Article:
Monday, June 18, 2012

Nance Resources and Gas to Green -- a Billings success story in the Bakken

It's Monday, and time for a trip back to the Bakken -- via Billings.

Most of the attention in the Bakken oil boom is rightly on the oil itself -- how many barrels, how many new wells, how many millions of dollars in direct oil revenue.

Some of the things to watch, however, are the businesses that provide support and those that find other opportunities to meet needs as they develop.

In a great article by Jan Falstad in the Billings Gazette, we learn that Brian Cebull, head of Nance Resources in Billings, noted that a lot of natural gas was being wasted in burn-off from North Dakota oil wells not yet connected by natural gas pipelines. Natural gas is a byproduct of oil drilling, and amazingly enough in the early years of drilling, it was just burned off as it came out of the ground and was treated as a nuisance waste product. Today, of course, energy companies have learned to harness this "waste," and 20% of all electricity generated in the U.S. now comes from power plants fueled by natural gas.

Working with his wife, Amy Cebull, Brian Cebull has formed a new corporation called "Gas to Green" (or G2G) that applies existing technology in order to harvest natural gas at its source at wells in the Bakken, gas that currently is not only going to waste but is also producing pollution by being burned off. Falstad notes that up to a third of North Dakota natural gas is being burned off at present. Cebull's service is to capture that gas for the oil producer, who can then transport and sell the gas. As Falstad describes it,

The company installs what is basically a mini-natural gas plant in a trailer that can be hauled out to an oil well to capture, liquefy and store gas emissions.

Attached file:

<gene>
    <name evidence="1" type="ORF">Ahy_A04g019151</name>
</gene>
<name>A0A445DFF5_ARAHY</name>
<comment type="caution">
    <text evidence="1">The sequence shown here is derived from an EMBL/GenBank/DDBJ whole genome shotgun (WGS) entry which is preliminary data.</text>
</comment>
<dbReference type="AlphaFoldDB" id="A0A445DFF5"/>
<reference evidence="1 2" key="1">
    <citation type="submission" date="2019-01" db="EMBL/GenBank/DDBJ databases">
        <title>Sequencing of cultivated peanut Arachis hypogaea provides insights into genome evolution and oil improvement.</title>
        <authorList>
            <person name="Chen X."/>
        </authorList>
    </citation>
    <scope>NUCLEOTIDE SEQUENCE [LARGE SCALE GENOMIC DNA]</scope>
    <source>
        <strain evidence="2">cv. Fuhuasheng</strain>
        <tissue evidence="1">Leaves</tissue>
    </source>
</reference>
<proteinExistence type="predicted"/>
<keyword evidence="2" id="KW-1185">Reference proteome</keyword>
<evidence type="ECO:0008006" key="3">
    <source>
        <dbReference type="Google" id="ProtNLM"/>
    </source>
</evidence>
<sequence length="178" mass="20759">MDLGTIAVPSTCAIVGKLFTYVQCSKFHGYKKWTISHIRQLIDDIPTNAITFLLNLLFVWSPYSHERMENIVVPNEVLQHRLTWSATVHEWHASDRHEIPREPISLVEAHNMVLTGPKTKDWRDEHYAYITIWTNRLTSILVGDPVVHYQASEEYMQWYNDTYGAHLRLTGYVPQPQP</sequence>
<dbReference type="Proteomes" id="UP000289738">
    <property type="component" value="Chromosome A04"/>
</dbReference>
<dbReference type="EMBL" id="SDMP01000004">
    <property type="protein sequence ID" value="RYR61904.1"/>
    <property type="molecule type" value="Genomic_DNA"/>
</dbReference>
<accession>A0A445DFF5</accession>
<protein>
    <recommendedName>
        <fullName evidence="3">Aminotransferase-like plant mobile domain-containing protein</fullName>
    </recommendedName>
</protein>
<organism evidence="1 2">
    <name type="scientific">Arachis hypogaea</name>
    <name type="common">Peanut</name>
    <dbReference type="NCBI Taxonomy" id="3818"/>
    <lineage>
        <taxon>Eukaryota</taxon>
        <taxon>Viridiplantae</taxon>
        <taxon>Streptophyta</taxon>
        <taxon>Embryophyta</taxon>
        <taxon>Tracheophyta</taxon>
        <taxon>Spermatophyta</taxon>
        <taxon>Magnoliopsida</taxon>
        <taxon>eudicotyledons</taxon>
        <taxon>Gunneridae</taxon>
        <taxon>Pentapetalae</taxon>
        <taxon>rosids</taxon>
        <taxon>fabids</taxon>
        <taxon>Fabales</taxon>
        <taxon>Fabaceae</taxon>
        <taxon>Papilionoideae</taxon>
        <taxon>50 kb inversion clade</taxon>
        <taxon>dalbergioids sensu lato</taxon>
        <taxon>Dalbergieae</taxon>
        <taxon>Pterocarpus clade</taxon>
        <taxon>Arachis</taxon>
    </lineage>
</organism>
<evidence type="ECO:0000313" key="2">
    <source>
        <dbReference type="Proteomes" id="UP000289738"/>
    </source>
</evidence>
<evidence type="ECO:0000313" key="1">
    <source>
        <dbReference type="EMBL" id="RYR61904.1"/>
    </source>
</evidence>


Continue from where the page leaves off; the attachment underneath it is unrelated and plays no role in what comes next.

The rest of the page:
This is the sort of beautiful win-win situation of the free market at its best. The oil producer simultaneously disposes of gas waste and gets another product to sell. Cebull's company makes money and creates jobs by providing the service. The public gets cleaner air, and for whatever it is worth, as a bonus carbon emissions are reduced (natural gas is the cleanest burning of fossil fuels.) The energy consumer gets more natural gas, which increases supply and helps keep prices down. The company that manufactures the equipment makes more money and creates jobs (G2G has contracted with them to add two new units a month.)

All in all, it appears to be a success story in the making. As a final note, Falstad is one of the "must-read" writers at the Billings Gazette. Her reporting on local and regional business is superb, and she rarely fails to ferret out and highlight the many fascinating entrepreneurial activities going on in this town. The places where we live inevitably have more interesting things going on than we realize. Falstad lifts the hood and gives us a peek at what makes our local economy hum.

1 comment:

Solar Company NJ said...

A success story indeed! I expect this country to be as green as grass in 10 years, when gas prices are going to be 20 dollars a gallon. Hahaha. Go green and god bless!!

-Sharone Tal